One fire killed four people. This occurred on a highway when a heating oil tanker truck collided with several other vehicles. An explosion and fire ensued, involving the leaking oil and gasoline from the vehicles. No information was reported by the fire department.
Three fires each killed three people. The first incident occurred when a box of fireworks exploded as it was being transferred from a trailer where it had been stored into another trailer for transportation. That explosion ignited the rest of the fireworks. The cause of the initial explosion was not known. The last two incidents involved motor vehicle crashes and fires on highways. Although officials verified that all of the deaths were due to fire and not impact, no additional information was available.
Role of Smoke Alarms and Sprinklers
Information on detection equipment was reported for 10 of the 13 residential fires, with 58 of the 80 deaths. In five of the properties, there was no automatic detection system present. In these structures, there were 27 deaths. Five residential structures had smoke alarms. One system operated properly, but in a home where an incendiary fire was set throughout the first story, leaving no time for smoke alarms or occupants to react before fire reached them. This fire killed nine people. Two homes had systems that did not operate, resulting in 12 deaths. In one of the two homes, the only smoke alarm was missing its battery. In the other home, the smoke alarm on the ground floor did not have a battery and the operation of the smoke alarm on the second story could not be determined. In the other two fires, with 10 deaths, the operation of the smoke alarms was not known. None of the residential occupancies had any residential sprinkler systems installed.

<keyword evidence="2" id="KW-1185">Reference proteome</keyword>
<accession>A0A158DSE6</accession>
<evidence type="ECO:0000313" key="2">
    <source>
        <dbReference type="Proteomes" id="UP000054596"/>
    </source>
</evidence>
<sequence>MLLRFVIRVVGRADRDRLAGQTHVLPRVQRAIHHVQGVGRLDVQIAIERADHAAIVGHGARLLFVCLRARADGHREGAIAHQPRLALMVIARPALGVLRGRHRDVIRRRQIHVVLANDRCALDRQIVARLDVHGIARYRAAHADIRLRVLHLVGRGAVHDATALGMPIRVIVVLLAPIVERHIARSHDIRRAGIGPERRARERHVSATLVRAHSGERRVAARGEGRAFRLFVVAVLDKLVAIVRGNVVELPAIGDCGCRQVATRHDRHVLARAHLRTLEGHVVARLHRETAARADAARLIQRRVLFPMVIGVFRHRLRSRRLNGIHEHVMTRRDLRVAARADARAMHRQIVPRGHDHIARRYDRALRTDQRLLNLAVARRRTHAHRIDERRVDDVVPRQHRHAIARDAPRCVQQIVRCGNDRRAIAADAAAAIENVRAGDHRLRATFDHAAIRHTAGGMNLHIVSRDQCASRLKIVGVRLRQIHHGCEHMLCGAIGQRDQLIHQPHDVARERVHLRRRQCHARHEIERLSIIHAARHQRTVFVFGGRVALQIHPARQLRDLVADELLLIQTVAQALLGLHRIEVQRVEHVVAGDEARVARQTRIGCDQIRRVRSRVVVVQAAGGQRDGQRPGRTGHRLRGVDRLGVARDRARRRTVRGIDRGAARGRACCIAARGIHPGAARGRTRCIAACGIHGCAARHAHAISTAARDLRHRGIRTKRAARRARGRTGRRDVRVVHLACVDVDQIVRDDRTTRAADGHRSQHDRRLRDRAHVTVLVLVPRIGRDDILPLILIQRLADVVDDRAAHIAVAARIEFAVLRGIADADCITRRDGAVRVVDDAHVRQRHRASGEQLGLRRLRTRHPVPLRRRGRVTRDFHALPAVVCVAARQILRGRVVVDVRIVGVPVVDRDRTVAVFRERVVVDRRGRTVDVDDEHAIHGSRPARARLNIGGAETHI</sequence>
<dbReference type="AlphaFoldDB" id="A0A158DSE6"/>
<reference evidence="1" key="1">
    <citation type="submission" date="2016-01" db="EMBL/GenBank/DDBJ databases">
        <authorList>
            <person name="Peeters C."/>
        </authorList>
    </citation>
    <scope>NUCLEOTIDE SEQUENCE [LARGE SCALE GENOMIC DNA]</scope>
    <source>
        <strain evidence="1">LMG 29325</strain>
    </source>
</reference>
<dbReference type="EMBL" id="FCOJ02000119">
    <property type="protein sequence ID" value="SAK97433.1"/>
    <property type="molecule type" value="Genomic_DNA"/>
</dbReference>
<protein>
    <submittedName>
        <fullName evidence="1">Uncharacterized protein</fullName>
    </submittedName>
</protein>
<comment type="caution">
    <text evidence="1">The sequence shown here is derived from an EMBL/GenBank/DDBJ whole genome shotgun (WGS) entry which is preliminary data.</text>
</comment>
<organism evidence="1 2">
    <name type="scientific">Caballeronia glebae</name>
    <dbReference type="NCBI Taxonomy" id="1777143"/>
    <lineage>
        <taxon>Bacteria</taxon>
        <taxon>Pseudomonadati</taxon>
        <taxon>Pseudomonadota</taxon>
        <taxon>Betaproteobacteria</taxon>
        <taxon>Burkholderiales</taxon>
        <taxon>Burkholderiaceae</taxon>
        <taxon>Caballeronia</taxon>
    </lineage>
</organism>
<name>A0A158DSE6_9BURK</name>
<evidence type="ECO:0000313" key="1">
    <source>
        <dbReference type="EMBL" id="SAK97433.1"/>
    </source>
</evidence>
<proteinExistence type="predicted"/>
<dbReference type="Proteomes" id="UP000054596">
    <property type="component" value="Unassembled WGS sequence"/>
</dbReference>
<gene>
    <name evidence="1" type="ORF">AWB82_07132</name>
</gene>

Information on detection equipment and sprinkler systems was reported for only one of the two nonresidential fires. This property had no smoke detection equipment or sprinkler equipment present.
Smoke alarms have been proven effective in reducing the risk of death in home fires. The most effective arrangement is to use interconnected multiple-station smoke alarms that are supplied by hard-wired AC power with a battery backup. These should be located outside each sleeping area, on each level, and in each bedroom. Occupants should routinely test smoke alarms according to manufacturers’ recommendations. NFPA recommends testing home smoke alarms at least monthly. Batteries should also be replaced according to manufacturers’ recommendations, but at least yearly.